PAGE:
I arrived at church and my friend, the pastor, ushered me into a part of the old building I’d never seen before. A tiny chapel with a few pews. We sat. I explained my dilemma about trying to balance two conflicting ideas in my mind and heart. And how revenge was winning. I explained how while it was unfortunate that the situation happened at all, we’re kind of lucky that it happened to us. To someone as strong as my daughter, and how she will not become another statistic.

And while I was dumping my problems in the little chapel, peace swept over me that I hadn’t felt in days. Revenge was settling down. Justice was taking charge.

Sure, there should be severe punishment for the crimes committed against my daughter. Yes, criminals regardless of age need to learn their lessons. But, they’re just kids. Just kids. Just kids. Their minds are still forming. They make bad decisions. I thought back to my own teenage years when I was a very bad kid who did very bad things—I just never bullied anyone. And I never got caught. If I had, I could have easily served jail time.

And then I was struck with an epiphany.

My oldest daughter created an anti-bullying proposal at school which had only just been presented to the principal that morning via email. What if rather than press charges or see kids serve jail time for these mistakes (because let’s face it, bullying is a mistake), we instead enlist these kids to be part of the program to help end bullying at the school. To be part of the solution.

I presented the idea to the pastor. A warm smile stretched across her face. I thanked her for her time and left.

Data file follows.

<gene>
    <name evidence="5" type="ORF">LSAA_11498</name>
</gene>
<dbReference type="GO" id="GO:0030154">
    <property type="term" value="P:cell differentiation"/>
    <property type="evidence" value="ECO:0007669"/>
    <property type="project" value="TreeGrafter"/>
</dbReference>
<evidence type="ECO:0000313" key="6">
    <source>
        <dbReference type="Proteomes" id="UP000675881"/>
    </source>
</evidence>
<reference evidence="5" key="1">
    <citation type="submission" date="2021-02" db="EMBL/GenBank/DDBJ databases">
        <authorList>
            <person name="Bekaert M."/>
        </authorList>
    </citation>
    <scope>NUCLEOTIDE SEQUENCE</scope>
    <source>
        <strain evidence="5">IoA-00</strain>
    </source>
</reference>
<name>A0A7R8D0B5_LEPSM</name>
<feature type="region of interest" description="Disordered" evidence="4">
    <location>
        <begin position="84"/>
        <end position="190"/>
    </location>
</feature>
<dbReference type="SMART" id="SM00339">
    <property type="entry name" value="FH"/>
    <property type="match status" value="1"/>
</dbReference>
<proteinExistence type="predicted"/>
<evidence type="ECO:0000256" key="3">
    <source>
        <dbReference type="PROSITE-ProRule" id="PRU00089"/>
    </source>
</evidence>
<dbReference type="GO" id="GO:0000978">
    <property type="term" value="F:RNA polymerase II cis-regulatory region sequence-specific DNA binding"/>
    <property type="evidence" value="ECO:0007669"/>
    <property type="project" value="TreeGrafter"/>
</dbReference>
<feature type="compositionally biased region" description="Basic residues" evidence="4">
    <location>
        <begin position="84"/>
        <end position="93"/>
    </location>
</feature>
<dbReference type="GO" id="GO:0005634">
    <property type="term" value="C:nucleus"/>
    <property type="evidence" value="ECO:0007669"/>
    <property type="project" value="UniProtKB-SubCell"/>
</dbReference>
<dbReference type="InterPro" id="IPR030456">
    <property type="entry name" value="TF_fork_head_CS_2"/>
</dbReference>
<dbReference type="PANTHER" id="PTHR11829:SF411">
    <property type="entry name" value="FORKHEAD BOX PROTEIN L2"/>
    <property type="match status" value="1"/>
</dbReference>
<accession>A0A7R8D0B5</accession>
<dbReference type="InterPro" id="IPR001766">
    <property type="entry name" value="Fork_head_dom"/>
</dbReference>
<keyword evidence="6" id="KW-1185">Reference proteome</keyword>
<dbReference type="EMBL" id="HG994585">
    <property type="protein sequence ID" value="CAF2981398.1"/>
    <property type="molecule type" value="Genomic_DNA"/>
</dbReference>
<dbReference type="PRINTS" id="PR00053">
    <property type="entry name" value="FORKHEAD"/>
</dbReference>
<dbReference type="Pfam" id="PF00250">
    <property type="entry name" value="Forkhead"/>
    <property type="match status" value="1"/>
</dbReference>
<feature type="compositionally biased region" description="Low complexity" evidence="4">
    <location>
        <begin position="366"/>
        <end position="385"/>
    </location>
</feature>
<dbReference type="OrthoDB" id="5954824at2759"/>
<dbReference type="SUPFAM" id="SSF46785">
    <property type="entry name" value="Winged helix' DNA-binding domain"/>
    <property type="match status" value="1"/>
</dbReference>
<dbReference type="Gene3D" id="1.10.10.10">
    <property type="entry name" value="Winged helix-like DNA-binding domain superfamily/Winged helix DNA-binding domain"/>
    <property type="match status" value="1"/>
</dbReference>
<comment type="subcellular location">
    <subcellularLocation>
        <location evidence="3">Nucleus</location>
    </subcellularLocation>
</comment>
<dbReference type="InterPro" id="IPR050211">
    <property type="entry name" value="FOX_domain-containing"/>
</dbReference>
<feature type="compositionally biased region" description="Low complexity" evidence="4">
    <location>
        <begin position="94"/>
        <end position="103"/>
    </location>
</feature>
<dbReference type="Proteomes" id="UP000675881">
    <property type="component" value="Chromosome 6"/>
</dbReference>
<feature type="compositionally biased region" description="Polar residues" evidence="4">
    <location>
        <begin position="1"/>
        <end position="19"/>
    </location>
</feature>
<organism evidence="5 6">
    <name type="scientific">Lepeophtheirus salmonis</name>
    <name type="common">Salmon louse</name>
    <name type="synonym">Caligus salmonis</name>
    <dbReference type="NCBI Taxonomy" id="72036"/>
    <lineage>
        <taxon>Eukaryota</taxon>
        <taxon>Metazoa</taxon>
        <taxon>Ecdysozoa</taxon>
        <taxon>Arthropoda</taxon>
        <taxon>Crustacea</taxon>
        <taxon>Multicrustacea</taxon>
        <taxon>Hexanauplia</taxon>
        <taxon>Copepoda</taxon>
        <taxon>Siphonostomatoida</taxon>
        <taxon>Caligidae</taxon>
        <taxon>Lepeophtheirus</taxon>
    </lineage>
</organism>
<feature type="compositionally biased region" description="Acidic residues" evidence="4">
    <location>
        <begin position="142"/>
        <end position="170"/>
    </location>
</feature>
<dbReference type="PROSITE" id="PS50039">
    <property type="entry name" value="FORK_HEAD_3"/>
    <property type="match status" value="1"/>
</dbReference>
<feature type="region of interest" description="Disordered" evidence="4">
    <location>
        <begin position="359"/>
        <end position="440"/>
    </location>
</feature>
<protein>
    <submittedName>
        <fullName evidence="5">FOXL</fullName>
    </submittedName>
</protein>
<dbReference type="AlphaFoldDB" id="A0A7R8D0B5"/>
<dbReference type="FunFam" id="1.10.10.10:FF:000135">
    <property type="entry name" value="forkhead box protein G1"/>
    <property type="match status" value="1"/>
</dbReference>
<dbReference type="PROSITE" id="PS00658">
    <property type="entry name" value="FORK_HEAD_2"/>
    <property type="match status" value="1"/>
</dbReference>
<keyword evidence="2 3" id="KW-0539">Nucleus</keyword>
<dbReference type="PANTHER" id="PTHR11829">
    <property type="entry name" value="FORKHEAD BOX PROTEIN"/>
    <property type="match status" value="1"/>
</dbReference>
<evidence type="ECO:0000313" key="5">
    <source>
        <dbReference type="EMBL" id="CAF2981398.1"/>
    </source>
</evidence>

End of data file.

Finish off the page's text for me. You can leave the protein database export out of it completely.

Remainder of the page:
I got in the car and called my wife. When I told her about the solution, she began crying.

Three days ago I didn’t know anything about bullying, but, as the result of the attack on my daughter, I now know more than I imagined. Bullying is a scourge. Darkness. And too many children suffer from it. It’s time for it to end. And it’s not going to end by sending kids to jail.

These kids, the ones who attacked my daughter, have a great opportunity. An opportunity to learn valuable life lessons about forgiveness, humility, empathy, and how life continues to shift and change and you’ve got to be pliable to make it through.

I called the school official I’d spoken with earlier, and presenting the idea. He loved it.

I then called the police who were standing by waiting for my call.

“On behalf of my family we would prefer that you did not press charges against the other students.”

“Ok. If that’s your decision, we’ll stand down,” the officer replied.

“Thank you.” I said.

“Pussy,” Revenge said.

“You did the right thing,” Justice said. “Everything is going to be ok.”

We have a meeting with the school principal tomorrow to discuss the events of this week, and to talk about our proposal.


It’s tragic that kids make stupid mistakes during one of the best times of their lives–setting themselves up for a painful path of indifference when it can be so different. They just don’t see life for what it is. They see their little worlds and the drama there and think that this is it. It’s not. Life is epic and amazing and scary and dangerous and trust me when I tell you that if your heart is wrong, you’ll suffer. For a long time.

Why do these things happen? I’m sure there are a lot of factors. But the core reason is that darkness is clever and it takes root in the hearts of the weak. We can do better. And it starts with light.

We didn’t pick this fight. It picked us. And considering that we are a strong family with a solid foundation, God decided that we needed to get involved with bullying. Evidently. And boy have we. Who’s to say that Cozette’s not going to be an inspiration for bullying victims for years to come? Who’s to say that Agatha isn’t going to help create an effective anti-bullying program that can be used at schools across the country? Who’s to say I’m not going to continue to learn about bullying and do my part to help shine light on this kind of darkness?

God’s no dummy. Nothing is insignificant.

I’m so fucking proud of my kids.

Everything is going to be ok.



When Your Kid Becomes a Victim of Bullying
Growing Up Strange

Jim Mitchem

Writer. Father to daughters. Husband. Ad man. Raised by wolves. @jmitchem on twitter. First novel, Minor King, out now.